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independents. independents are the challenge for the democrats. >> deeds against mcdonald last night. >> frankly, a lot of what's going on in washington has made it very tough. we had a very tough august. people are uncomfortable with the spending, uncomfortable with a lot of noise coming out of washington, d.c. we are reframing the debate on virginia and i'm confident that if we can successfully do that, and i think we can, we're going to win this election. >> john harris, he was talk to you last night in that forum. here is the question. can he lay off the blame on the president? that's what he seems to be doing. >> definitely the subtext on both sides. deeds people and deeds, himself, as you saw in the clip, hey, what a tough year, national climate bad for us. in part because of decisions that washington democrats made. lot of national operatives are saying look, what we have is a disparity between deeds and mcdonald and should be looked to his own campaign, own candidates field before blaming obama and democratic congress.
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not good when you get a blame game going before the election. >> looks to me like we have a daisy chain here. the economy is bothering more people every day. it's the feeling of a recession and the unemployment and the underemployment and the people that don't bother looking for jobs because they've given up keeps getting worse. at the same time they blame the president for that and now they blame the president for the political situations in virginia. it is all going back to the economy. charlie cook, i respect your views, though i like this associated press poll. john harris, thank you for joining us. up next, who should we be fighting in afghanistan? al qaeda, the taliban or both? what's the mission now? eight years after we got in there, are we just punishing the taliban? are we ever going to catch bin laden? that's a big smerconish question. we have the results of the phillies/rockies game in philly. it just happened. we will give thaw when we come back. the politics of president obama's very tricky decisions coming up. child: my school couldn't afford to buy a piano,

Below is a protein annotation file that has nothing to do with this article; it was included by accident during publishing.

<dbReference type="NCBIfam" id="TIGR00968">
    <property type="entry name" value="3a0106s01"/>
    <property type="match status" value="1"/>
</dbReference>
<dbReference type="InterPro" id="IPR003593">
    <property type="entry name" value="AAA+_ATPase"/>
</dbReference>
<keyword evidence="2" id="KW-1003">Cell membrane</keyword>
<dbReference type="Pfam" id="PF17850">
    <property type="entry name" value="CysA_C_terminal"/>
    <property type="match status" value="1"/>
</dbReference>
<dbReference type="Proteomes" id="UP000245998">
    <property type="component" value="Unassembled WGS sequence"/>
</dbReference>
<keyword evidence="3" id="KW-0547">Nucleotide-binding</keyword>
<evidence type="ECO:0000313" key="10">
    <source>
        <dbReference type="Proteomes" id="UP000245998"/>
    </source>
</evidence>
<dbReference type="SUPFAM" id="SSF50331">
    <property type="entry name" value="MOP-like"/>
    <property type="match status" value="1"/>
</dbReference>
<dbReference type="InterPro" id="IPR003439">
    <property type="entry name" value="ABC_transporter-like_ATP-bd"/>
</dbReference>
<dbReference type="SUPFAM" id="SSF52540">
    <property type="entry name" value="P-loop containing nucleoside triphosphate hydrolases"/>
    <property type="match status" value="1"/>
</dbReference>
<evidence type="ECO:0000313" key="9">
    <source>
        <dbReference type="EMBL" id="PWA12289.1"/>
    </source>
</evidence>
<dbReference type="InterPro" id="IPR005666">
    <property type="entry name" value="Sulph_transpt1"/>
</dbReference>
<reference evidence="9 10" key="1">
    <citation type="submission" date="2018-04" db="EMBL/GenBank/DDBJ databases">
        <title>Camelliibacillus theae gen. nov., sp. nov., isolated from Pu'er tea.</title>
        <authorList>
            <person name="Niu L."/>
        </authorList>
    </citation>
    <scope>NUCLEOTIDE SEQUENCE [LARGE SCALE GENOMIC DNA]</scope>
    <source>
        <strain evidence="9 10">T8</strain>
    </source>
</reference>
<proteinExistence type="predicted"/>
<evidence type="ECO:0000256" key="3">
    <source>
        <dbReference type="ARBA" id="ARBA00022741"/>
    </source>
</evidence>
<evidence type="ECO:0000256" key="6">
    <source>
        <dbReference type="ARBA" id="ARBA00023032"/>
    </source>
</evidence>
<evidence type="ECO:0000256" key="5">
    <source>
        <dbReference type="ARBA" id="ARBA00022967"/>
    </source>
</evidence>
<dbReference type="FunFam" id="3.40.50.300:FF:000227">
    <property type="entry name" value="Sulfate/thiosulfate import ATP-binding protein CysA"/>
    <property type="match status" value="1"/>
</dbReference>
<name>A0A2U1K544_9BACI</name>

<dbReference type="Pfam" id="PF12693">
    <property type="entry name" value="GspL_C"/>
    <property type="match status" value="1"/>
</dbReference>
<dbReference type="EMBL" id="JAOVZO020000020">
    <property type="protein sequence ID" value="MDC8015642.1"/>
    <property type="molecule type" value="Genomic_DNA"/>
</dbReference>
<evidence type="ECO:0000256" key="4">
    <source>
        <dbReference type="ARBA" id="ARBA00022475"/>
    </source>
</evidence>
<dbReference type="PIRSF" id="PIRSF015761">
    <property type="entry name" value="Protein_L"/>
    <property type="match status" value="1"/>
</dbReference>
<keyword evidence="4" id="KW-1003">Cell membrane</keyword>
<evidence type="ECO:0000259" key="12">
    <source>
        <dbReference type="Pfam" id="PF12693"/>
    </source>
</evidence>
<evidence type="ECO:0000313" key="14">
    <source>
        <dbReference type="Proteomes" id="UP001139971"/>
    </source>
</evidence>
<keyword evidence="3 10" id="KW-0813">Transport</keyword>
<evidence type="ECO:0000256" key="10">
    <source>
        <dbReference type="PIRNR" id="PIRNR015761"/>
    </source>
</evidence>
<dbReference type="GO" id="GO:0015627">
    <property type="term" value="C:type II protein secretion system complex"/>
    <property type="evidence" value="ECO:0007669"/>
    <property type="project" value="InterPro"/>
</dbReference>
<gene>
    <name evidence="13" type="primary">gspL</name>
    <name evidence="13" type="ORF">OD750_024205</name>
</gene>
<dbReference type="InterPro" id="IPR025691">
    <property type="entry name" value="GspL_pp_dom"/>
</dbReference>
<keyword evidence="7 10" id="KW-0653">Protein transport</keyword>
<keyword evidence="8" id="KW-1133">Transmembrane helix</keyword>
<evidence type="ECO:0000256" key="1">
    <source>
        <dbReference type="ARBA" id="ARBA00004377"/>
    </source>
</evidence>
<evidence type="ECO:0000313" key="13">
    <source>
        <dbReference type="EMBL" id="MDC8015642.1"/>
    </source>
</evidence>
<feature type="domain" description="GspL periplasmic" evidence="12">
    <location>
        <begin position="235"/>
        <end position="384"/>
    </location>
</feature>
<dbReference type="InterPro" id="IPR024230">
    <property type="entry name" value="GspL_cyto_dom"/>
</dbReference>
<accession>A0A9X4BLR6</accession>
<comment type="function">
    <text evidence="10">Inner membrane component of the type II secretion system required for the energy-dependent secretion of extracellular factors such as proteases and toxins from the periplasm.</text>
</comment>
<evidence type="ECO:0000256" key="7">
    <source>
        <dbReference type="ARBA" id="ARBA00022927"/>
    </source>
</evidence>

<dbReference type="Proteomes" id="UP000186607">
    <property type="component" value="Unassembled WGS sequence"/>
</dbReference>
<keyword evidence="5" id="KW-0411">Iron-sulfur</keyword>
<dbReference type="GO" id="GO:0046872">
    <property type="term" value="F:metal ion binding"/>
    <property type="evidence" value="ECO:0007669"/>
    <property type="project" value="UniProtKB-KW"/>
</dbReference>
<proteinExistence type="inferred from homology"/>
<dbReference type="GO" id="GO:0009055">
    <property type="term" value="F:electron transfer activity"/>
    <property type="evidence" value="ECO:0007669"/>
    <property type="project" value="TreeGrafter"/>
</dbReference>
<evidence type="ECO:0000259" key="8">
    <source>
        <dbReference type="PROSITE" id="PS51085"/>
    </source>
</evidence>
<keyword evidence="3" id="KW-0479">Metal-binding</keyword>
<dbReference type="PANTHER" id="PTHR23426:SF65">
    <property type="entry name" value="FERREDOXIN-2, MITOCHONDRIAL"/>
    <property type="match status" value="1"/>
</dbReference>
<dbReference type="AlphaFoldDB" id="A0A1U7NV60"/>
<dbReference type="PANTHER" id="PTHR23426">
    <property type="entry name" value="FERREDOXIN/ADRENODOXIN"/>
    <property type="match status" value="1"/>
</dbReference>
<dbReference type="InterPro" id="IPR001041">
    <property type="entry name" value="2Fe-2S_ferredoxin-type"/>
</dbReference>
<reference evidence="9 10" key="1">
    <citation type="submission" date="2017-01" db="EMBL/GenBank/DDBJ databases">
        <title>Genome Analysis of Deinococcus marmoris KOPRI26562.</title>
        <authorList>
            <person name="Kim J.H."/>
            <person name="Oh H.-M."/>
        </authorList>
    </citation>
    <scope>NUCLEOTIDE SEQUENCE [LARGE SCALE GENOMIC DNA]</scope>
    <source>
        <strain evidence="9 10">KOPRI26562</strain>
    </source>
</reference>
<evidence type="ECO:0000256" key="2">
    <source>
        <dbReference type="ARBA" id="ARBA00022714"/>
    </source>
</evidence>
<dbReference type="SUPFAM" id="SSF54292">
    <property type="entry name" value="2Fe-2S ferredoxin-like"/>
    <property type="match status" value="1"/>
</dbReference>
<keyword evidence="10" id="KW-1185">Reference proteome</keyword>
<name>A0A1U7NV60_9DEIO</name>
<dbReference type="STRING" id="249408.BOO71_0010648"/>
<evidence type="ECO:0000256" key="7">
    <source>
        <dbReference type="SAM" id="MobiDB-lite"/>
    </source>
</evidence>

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so my mom decided to give them ours. it's the piano her dad gave her when she was a little girl. she loved it so much. i don't know why she was so happy to give it away. you know why i sell tools? tools are uncomplicated? nothing complicated about a pair of 10 inch hose clamp pliers. you know what's complicated? shipping. shipping's complicated. not really. with priority mail flat rate boxes from the postal service shipping is easy. if it fits, it ships anywhere in the country for a low flat rate. that's not complicated. come on. how about...a handshake. alright. priority mail flat rate boxes only from the postal service. a simpler way to ship.
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let's put the hats on. the phillies, 5-1, won the first game of the playoffs. long way to go. ten more games to win to win the whole thing. it is done. >> congratulations. >> i want to ask you i think we all vaguely agree but there's disconnect among us if the president gets $40,000 more troops or a substantial number more or whatever number he agrees to will we fight in afghanistan with a large number of troops eight years from now? >> i think we will. it's not enough troops to completely take over the country. i'm not sure we have enough troops. the irony is we're not clear if we're fighting al qaeda or the taliban. i heard richard engel say something fascinating earlier today he was asked to compare what obama might do with the surge which partially worked in baghdad in iraq. he answered if we were going to use this principle of the surge, we would have to make peace with
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the taliban because that's what we did in iraq. we made peace with tribal leaders and warlords and there's nobody else to make peace with in afghanistan. we would have to pacify the whole country. we don't have enough troops to do that. this is a losing mission. i don't think we can pull out but i don't want to see another 40,000 troops in there. >> your thoughts about what we're doing in afghanistan? if the president agrees to any of this troop increase, i wonder if we'll ever get out of afghanistan whether we're not just in there for the long-term forever. >> there's some false sense of bravado creeping up in this argument which says if you're against the mcchrystal plan of allocating 40,000 or so troops to afghanistan that it's a sign of weakness and you're against the troops who have already served. i don't see it that way. i don't know what the objective is right now. i can tell you what the objective should be. it should be to go over there and kill those who were responsible for the events of september 11th. >> they're in pakistan.
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>> they are in pakistan, chris. you know i'm a broken record on this. there's a better argument to be made for our intervention in pakistan than in afghanistan. if we completely rid afghanistan of the al qaeda and their taliban supporters, but the tribal regions of pakistan is a no man's land, where are we? we're nowhere. >> let me go to this. in the worst case scenario of those who say if we pull out of afghanistan is that al qaeda will come back in. maybe even bin laden will come back in. i say, great. great. ex-la exclamation point. we can have them under surveillance and destroy them with no government in our way. the taliban won't stop us. we don't have to get permission from anybody in charge of pakistan. we don't have to mince around.